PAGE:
U SPORTS Women’s Final 8: The process

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By Matt Vocino

Running a large-scale event isn’t easy, but that’s exactly what Ryerson athletics did for the U SPORTS Women’s Final 8 tournament this past weekend.

From March 7-10, the Mattamy Athletic Centre (MAC) was home to eight women’s basketball U SPORTS teams, thousands of fans and countless media. It concluded with the McMaster Marauders claiming the gold medal in the 11th and final game on Sunday night.

While the tournament only lasted four days, the preparation and selection process takes months on end.

According to U SPORTS manager of sport technical and national championships Scott Ring, the process begins with a “bid book” being released and a national call for hosts. 

Once the bid books are released, U SPORTS institutions and communities across Canada are called to submit proposals that will be evaluated over a period of roughly six months based on the host’s ability to meet certain standards in a number of areas including marketing and sponsorship. 

“We are always looking for ways to create exceptional experiences for our students,” said chair of the organizing committee Amanda Cohen. 

“For our student-athletes, it’s an incredible opportunity to compete for the national championship at home and provides a great goal for the program to build towards over two years. 

The event creates fantastic experiential learning opportunities for RTA students in a variety of roles, and to work closely with a national broadcaster like Sportsnet is an invaluable career-oriented experience. 

Also, Cohen said the event provides other students opportunities to build career skills in event planning, marketing, social media and communications. 

Once Ryerson was officially announced as the host of the tournament on Feb. 1, 2018, the preparing process really began, and according to Cohen, the final eight months leading up to the tournament is highly focused.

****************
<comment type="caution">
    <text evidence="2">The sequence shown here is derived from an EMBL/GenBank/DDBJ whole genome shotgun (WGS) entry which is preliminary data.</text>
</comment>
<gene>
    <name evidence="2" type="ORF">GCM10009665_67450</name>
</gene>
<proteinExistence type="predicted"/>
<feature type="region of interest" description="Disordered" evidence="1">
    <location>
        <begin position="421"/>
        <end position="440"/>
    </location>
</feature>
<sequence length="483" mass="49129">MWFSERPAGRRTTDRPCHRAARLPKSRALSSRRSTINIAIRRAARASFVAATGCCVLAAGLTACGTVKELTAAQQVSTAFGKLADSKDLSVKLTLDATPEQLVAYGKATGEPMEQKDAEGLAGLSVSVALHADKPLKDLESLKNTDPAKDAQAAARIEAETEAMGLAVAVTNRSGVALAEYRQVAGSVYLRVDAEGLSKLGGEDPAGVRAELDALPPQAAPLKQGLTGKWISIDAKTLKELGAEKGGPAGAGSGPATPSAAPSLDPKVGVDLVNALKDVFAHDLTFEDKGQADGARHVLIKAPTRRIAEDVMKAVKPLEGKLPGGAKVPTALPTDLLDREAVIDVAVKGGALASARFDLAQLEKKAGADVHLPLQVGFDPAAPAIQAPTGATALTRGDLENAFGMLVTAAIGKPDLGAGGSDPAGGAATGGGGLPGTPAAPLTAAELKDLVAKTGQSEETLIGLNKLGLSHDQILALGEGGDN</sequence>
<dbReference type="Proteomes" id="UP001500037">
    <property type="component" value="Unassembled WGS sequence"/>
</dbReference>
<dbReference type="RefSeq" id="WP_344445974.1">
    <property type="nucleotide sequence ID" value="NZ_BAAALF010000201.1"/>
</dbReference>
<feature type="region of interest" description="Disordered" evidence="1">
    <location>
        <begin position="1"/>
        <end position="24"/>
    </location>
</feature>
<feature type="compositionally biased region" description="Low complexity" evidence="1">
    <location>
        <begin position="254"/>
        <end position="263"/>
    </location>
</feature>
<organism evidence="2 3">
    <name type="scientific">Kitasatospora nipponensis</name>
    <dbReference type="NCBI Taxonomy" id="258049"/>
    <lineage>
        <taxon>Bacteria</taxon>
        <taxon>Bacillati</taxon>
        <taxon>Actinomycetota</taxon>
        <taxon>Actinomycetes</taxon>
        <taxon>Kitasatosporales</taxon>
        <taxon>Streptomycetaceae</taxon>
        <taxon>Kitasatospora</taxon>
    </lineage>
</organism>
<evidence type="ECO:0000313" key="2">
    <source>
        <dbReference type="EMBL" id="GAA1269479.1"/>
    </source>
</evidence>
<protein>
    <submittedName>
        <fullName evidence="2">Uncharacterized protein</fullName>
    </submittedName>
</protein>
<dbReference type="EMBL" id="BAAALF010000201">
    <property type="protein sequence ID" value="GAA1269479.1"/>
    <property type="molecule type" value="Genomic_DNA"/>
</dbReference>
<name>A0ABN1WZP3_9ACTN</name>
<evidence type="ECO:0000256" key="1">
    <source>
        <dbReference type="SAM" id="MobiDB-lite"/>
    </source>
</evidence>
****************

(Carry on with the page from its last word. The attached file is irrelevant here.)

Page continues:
The process involves numerous tasks with U SPORTS staff, including media pitches, ticket sales, travel and food accommodations, as well as game operations.

 This was not the university’s first time hosting, as they welcomed the 2017 U SPORTS Women’s Volleyball Championship and the 2015 U SPORTS Men’s Basketball Final 8

This included transforming the Mattamy Home Ice rink by removing the ice and putting in a regulation basketball court five days before the tournament tip-off. 

“Ryerson does a great job at what they do,” Ring said. “The venue is awesome. Not often do our athletes get to play in a venue like this.”

Even though the Final 8 didn’t come with any obvious problems, Cohen admits there are some challenges of running a national-wide event. 

“This is a busy time of year for our staff as all of our teams are pushing into playoffs and vying for spots in national championships across Canada,” she added.

It can also be challenging to market sports events in a city like Toronto where there are so many entertainment and professional sport options available to people. 

 Thankfully for the Rams, this was not the university’s first time hosting as they welcomed the 2017 U SPORTS Women’s Volleyball Championship and the 2015 U SPORTS Men’s Basketball Final 8. 

This experience, according to Cohen, made the athletics department confident going into the hosting process. 

“This is our third national championship, so we went into this one with a strong sense of what works both from a marketing perspective, but also the logistics and staffing required.”

“We really felt confident that we were on top of all of the details and well prepared this year.”

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